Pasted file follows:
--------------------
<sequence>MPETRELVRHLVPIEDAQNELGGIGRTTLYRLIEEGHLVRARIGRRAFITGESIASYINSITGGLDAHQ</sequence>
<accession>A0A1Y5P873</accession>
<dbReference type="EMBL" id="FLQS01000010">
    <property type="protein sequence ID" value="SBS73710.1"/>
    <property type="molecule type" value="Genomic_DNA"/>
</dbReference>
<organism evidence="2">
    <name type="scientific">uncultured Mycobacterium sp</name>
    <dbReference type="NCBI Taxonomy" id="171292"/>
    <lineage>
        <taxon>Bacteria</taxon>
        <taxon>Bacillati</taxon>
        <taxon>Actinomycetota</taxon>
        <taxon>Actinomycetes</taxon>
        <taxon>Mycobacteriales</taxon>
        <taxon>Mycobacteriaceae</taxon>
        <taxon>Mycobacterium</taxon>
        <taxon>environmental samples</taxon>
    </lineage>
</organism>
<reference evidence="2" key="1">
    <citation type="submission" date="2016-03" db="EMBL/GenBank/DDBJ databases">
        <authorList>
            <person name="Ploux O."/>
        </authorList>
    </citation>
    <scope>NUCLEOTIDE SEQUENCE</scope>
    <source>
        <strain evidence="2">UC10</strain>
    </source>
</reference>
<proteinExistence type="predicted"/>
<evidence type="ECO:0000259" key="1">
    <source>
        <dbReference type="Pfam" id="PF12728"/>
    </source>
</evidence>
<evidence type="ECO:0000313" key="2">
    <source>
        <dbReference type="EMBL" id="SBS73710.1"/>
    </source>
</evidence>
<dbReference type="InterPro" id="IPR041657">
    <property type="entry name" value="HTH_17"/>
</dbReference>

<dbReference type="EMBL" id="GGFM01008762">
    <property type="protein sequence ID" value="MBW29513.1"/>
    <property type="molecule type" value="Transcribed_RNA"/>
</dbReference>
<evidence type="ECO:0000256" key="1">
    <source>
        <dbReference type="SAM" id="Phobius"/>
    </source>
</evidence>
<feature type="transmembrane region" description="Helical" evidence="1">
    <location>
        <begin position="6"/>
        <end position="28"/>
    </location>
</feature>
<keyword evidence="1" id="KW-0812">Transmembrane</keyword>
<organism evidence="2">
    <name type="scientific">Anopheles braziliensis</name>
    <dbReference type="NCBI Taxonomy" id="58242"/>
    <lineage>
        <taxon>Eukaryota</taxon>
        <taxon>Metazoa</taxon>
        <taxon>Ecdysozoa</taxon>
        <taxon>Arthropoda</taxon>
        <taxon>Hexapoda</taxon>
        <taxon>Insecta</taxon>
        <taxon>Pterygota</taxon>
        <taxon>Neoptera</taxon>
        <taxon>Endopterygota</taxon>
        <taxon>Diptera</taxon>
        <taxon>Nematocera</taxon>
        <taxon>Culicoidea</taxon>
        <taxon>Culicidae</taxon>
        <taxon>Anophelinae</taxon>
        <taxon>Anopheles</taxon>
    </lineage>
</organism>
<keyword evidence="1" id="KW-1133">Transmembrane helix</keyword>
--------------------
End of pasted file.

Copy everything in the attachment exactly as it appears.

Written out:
<sequence>MPETRELVRHLVPIEDAQNELGGIGRTTLYRLIEEGHLVRARIGRRAFITGESIASYINSITGGLDAHQ</sequence>
<accession>A0A1Y5P873</accession>
<dbReference type="EMBL" id="FLQS01000010">
    <property type="protein sequence ID" value="SBS73710.1"/>
    <property type="molecule type" value="Genomic_DNA"/>
</dbReference>
<organism evidence="2">
    <name type="scientific">uncultured Mycobacterium sp</name>
    <dbReference type="NCBI Taxonomy" id="171292"/>
    <lineage>
        <taxon>Bacteria</taxon>
        <taxon>Bacillati</taxon>
        <taxon>Actinomycetota</taxon>
        <taxon>Actinomycetes</taxon>
        <taxon>Mycobacteriales</taxon>
        <taxon>Mycobacteriaceae</taxon>
        <taxon>Mycobacterium</taxon>
        <taxon>environmental samples</taxon>
    </lineage>
</organism>
<reference evidence="2" key="1">
    <citation type="submission" date="2016-03" db="EMBL/GenBank/DDBJ databases">
        <authorList>
            <person name="Ploux O."/>
        </authorList>
    </citation>
    <scope>NUCLEOTIDE SEQUENCE</scope>
    <source>
        <strain evidence="2">UC10</strain>
    </source>
</reference>
<proteinExistence type="predicted"/>
<evidence type="ECO:0000259" key="1">
    <source>
        <dbReference type="Pfam" id="PF12728"/>
    </source>
</evidence>
<evidence type="ECO:0000313" key="2">
    <source>
        <dbReference type="EMBL" id="SBS73710.1"/>
    </source>
</evidence>
<dbReference type="InterPro" id="IPR041657">
    <property type="entry name" value="HTH_17"/>
</dbReference>

<dbReference type="EMBL" id="GGFM01008762">
    <property type="protein sequence ID" value="MBW29513.1"/>
    <property type="molecule type" value="Transcribed_RNA"/>
</dbReference>
<evidence type="ECO:0000256" key="1">
    <source>
        <dbReference type="SAM" id="Phobius"/>
    </source>
</evidence>
<feature type="transmembrane region" description="Helical" evidence="1">
    <location>
        <begin position="6"/>
        <end position="28"/>
    </location>
</feature>
<keyword evidence="1" id="KW-0812">Transmembrane</keyword>
<organism evidence="2">
    <name type="scientific">Anopheles braziliensis</name>
    <dbReference type="NCBI Taxonomy" id="58242"/>
    <lineage>
        <taxon>Eukaryota</taxon>
        <taxon>Metazoa</taxon>
        <taxon>Ecdysozoa</taxon>
        <taxon>Arthropoda</taxon>
        <taxon>Hexapoda</taxon>
        <taxon>Insecta</taxon>
        <taxon>Pterygota</taxon>
        <taxon>Neoptera</taxon>
        <taxon>Endopterygota</taxon>
        <taxon>Diptera</taxon>
        <taxon>Nematocera</taxon>
        <taxon>Culicoidea</taxon>
        <taxon>Culicidae</taxon>
        <taxon>Anophelinae</taxon>
        <taxon>Anopheles</taxon>
    </lineage>
</organism>
<keyword evidence="1" id="KW-1133">Transmembrane helix</keyword>